I wasn’t, because in between those moments there were great moments:

  • GUTS & GLORY: Hiring people with little to no experience but going off a great gut instinct and watching them thrive.
  • MAKING A DIFFERENCE: The moments we helped inform a community during a hurricane or help government officials accountable for a broken unemployment system. Being able to collaborate with all generations and pick their minds. Giving them room to grow but a soft landing if they took a misstep. I actually once even asked a GM to fire me if someone needed to be help accountable for a horrible error someone else made, but I knew their heart was pure and I didn’t want them to lose a career based on a flawed accountability system that in the end, was my responsibility. It didn’t matter that I had only been there two weeks.
  • INNOVATION: Trying new things and failing. Trying new things and succeeding. Trying new things and watching people adapt. Keeping up with an endless barrage of social media posts while trying to accommodate the growing list of duties. Figuring out strategy to avoid burnout yet achievement of the goals.
  • BEING A FORCE OF CHANGE: Going into a newsroom without a lot of strategy and guidance and rewriting the playbook. Actually listening to people and growing the team from that perspective, not corporate demands.
  • LOVING THE GAME: If local news was a sport, I loved playing it on the field. You have to be a certain type of person (some would say a mentally unhealthy person) who would thrive on deadlines, new information, troubleshooting broken equipment with seconds to spare. Digging through documents to catch government leaders in lies. Exposing those lies even under threats.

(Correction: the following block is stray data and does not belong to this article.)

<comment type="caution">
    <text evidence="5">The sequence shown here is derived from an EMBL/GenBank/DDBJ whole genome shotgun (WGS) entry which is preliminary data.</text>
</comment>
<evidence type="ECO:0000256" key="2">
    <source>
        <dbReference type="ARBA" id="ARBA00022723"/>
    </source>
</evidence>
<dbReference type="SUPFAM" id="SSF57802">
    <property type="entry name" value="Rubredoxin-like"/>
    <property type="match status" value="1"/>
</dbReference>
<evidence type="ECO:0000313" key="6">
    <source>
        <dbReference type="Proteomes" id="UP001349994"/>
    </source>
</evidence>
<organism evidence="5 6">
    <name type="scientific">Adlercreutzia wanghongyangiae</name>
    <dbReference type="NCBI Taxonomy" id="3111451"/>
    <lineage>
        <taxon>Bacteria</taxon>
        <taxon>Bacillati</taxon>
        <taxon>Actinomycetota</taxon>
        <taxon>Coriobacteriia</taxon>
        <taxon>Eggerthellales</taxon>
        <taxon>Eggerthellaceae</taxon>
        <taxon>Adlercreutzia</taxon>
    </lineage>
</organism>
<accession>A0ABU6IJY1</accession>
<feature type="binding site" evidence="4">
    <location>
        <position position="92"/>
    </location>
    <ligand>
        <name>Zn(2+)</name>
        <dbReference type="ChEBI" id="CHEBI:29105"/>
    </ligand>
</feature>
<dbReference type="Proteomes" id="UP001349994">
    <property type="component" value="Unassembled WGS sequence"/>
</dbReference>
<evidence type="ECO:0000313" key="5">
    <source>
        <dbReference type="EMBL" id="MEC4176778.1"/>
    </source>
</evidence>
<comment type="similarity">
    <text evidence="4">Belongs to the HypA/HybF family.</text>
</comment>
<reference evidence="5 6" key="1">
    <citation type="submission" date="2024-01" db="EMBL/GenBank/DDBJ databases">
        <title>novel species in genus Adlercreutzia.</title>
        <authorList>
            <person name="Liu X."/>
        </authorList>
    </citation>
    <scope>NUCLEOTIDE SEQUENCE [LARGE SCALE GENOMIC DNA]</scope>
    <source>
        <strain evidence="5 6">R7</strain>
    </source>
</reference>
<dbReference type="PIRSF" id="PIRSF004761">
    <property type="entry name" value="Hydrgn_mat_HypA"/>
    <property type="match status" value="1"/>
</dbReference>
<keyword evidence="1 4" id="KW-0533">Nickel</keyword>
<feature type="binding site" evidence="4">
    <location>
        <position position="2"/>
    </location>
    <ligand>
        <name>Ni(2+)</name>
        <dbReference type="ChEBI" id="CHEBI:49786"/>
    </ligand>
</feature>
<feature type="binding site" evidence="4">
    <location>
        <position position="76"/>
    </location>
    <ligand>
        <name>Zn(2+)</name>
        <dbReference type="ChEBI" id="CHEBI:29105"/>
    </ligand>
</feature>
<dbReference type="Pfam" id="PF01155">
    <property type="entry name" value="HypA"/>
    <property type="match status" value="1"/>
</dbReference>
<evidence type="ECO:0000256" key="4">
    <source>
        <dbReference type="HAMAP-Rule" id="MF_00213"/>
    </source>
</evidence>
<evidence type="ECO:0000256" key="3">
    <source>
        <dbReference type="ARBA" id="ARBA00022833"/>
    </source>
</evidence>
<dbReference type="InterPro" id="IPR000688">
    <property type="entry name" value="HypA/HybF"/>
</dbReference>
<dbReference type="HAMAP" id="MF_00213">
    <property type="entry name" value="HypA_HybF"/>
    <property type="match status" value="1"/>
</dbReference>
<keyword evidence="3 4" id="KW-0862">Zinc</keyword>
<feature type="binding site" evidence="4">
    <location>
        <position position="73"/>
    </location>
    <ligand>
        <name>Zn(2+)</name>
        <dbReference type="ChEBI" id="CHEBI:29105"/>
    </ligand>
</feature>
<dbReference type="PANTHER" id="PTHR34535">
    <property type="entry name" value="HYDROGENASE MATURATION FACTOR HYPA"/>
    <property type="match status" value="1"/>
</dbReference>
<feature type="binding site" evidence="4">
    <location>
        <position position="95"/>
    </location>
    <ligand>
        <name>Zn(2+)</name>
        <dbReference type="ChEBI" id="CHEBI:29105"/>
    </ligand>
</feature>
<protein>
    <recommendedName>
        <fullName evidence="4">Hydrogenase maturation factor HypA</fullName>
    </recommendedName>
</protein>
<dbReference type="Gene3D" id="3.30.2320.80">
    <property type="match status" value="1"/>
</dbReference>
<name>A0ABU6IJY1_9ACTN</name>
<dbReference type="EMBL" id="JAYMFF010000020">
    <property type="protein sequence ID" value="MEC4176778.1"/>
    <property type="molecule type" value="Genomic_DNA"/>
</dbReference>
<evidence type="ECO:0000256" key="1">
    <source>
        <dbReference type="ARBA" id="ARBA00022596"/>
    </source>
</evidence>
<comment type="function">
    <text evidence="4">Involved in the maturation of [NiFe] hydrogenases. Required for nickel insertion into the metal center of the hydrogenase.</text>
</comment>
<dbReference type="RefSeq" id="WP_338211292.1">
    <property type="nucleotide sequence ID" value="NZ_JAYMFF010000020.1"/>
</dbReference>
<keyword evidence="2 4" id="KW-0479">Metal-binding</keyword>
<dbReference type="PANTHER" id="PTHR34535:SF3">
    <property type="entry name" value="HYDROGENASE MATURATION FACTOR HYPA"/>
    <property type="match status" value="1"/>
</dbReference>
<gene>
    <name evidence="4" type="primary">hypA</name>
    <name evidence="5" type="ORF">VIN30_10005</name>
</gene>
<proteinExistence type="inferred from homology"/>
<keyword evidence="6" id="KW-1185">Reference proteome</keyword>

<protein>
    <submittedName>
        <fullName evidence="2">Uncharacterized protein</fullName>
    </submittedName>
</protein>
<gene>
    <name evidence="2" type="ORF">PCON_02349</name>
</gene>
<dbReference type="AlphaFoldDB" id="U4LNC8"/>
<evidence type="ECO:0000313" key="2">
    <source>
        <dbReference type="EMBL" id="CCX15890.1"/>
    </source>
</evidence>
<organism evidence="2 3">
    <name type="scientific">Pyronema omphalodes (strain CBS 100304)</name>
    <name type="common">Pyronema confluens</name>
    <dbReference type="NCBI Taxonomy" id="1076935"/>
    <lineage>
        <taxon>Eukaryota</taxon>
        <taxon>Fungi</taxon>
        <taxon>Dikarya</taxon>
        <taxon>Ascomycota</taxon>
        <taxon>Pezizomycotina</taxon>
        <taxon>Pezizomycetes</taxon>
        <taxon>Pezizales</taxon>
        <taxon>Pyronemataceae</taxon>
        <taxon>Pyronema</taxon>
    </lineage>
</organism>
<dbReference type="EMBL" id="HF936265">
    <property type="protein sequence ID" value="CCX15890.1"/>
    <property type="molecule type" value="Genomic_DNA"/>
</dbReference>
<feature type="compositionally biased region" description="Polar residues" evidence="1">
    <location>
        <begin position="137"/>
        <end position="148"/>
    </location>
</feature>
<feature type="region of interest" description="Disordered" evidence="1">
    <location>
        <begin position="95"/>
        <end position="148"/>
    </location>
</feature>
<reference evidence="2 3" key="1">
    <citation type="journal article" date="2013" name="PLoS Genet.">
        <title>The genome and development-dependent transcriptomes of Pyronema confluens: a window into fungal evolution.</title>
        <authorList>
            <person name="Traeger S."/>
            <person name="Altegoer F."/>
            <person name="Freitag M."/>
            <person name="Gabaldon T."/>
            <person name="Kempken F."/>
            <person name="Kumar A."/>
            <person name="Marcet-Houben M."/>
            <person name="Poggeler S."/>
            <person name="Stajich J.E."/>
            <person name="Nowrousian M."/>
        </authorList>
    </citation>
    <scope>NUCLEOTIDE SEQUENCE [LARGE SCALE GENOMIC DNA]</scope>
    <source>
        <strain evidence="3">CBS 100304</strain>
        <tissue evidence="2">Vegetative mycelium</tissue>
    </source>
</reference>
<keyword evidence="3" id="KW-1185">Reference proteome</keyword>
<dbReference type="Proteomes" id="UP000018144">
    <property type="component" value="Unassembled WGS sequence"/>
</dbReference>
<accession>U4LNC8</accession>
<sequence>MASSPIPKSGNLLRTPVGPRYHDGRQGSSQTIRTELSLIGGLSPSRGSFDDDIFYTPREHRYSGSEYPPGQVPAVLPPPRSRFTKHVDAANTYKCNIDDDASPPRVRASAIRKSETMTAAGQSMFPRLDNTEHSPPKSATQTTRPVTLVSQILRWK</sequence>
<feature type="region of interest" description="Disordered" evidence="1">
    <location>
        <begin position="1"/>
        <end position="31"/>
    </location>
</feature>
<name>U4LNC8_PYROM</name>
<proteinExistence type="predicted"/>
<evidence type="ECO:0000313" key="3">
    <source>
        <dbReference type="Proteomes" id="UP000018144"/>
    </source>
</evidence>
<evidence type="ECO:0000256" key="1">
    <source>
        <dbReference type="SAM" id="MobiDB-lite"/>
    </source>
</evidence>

• ADAPTING TO CHANGE: Build more diverse and inclusive teams and experiencing the shift of employees coming out of the closest, being able to speak about gender identity, and opening dialogues of how different ethnicities felt in various situations.

What Now?

I felt like I was finally in a place where if I wasn’t able to be part of the change, I was part of the problem. Watching local news devour itself in a sea of “cost cutting” and underpaid employees while being a staple of any free society, I did soul searching. I spoke to people from throughout my career. Some loved me. Some hated me. Some used to hate me but put bygones aside. Some I loathed at the time but I forgave to be able to get their perspective.